The collection space is open to the public and does not charge admission. Rosa states, “I don’t believe in charging for art. I don’t charge people to come to my house… I feel that art is part of the patrimony of a nation and private collections should be accessible to the public in general.”[5] The development of the art space was a great way to convert their private home collection to a more publicly engaged location. It provided the de la Cruzes with the opportunity to expand their vision of educating the public on the importance of arts and culture. They also help develop Miami’s art scene by funding museum purchases and exhibitions.

In 2012, Rosa was acknowledged for her trailblazing efforts to fulfill the city’s gap of art with a special award—the first ever—from Design Miami/. The “Veuve Clicquot Tribute to Inspiring Women” honor couldn’t have been bestowed upon a more deserving individual.[6]

The de la Cruz Contemporary Art Space is one of Miami’s premier privately owned art collections. Each year the couple rotates the collection after recent purchases, which in turn keeps the collection fresh and exciting for new and returning visitors. With the collection, the de la Cruz couple has created their own unique form of community service. The future of the collection seems prosperous to the community of Miami, the city needs cultural institutions to educate and enlighten the public and the de la Cruzes have done exactly that. Rosa and Carlos are trendsetters in the art world, collectors take notice to what they are buying and begin purchasing similar works, which inevitably helps stabilize the art market. Overall, the collection is cohesive and includes some of the most important art of the 20th century. When viewed as a whole, the collection represents an important and purposeful educational source to those not familiar with contemporary art.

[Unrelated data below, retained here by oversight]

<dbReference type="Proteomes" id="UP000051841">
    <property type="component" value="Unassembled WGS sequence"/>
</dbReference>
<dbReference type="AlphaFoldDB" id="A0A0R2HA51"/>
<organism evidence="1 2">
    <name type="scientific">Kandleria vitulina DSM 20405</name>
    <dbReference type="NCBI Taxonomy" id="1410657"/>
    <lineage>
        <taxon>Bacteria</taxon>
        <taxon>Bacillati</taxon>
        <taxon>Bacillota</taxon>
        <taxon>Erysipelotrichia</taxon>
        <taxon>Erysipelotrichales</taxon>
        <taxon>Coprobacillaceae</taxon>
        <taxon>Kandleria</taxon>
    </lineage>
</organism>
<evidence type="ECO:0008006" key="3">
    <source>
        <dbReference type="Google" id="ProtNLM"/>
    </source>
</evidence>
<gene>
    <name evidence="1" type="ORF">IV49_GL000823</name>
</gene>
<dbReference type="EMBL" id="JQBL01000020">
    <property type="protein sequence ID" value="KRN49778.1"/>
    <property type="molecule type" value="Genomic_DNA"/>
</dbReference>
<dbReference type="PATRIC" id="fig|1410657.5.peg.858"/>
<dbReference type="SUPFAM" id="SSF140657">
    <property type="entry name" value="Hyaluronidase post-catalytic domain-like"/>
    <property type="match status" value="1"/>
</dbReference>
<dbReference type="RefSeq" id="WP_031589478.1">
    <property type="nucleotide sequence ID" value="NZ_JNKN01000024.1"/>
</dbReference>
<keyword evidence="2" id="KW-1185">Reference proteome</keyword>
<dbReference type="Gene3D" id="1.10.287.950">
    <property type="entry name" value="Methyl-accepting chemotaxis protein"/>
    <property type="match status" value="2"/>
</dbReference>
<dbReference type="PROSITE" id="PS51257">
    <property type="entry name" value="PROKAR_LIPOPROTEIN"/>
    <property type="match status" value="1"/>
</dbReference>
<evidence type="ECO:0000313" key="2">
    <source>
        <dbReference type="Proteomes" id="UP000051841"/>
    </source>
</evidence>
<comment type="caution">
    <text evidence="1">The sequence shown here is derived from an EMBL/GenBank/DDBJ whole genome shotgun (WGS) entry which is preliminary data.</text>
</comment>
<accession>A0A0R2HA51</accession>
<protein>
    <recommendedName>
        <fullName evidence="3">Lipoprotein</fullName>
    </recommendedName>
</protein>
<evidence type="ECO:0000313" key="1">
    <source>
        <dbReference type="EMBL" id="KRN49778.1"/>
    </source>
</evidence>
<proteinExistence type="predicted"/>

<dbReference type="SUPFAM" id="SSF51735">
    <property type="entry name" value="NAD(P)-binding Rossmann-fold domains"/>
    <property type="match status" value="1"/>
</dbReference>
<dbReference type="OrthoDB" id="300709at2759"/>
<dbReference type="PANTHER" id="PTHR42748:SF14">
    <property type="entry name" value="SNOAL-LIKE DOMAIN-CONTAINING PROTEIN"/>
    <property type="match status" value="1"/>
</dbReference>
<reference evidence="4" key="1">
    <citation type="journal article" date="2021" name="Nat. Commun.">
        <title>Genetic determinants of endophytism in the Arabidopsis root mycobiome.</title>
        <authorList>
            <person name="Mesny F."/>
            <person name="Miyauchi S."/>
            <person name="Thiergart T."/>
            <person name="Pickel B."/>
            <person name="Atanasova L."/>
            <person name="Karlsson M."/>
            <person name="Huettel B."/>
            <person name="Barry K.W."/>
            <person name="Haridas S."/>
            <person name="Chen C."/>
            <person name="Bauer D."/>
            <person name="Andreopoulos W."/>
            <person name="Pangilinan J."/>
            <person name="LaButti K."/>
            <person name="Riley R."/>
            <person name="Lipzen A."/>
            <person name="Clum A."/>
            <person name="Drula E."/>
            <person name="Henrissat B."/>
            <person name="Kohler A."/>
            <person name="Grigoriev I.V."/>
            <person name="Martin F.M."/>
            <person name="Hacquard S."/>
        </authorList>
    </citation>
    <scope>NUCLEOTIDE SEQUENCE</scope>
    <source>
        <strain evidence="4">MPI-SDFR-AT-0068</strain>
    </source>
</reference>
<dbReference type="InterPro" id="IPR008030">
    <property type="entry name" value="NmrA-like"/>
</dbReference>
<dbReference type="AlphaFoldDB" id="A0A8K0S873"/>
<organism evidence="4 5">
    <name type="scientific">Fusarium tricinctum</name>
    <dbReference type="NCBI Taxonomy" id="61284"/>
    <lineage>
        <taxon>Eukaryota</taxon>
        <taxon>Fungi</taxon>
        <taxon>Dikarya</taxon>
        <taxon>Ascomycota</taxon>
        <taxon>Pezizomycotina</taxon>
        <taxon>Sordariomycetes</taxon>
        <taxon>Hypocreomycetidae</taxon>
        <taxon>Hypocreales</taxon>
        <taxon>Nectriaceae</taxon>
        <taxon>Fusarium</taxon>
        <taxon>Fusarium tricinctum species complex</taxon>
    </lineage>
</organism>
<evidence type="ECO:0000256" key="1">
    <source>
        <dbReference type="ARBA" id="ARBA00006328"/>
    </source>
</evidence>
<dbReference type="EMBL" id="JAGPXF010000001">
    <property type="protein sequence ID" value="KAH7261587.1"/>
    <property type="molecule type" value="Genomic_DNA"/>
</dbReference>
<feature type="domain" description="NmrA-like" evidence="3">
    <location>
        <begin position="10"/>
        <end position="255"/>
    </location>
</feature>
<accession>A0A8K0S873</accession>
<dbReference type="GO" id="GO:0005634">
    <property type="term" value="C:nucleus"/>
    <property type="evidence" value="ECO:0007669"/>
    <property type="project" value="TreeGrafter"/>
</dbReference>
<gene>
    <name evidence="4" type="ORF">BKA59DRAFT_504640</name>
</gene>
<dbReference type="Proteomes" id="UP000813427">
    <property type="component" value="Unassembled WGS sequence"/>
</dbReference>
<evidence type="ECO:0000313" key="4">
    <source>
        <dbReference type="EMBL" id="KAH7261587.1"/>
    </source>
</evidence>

Carlos Alfonso, Dancer, 1991


Works by Wade Guyton and Felix Gonzalez-Torres

Various photographs of performance artist, Ana Mendieta

[1] Delgado, Alexandra. “Painting the Town – Rosa De La Cruz.” Haute Living 07 Aug. 2012 [2] Martin, Douglas. “Herbert Vogel, Fabled Art Collector, Dies at 89.” The New York Times 23 July 2012 [3] Douglas, Sarah. “Conversations with Rosa de la Cruz.” ArtInfo 12 Dec. 2008 [4]Taschida, Anne. “Going Public.” Biscayne Times Dec 2011 [5] Martin, 2012 [6] Delgado, 2012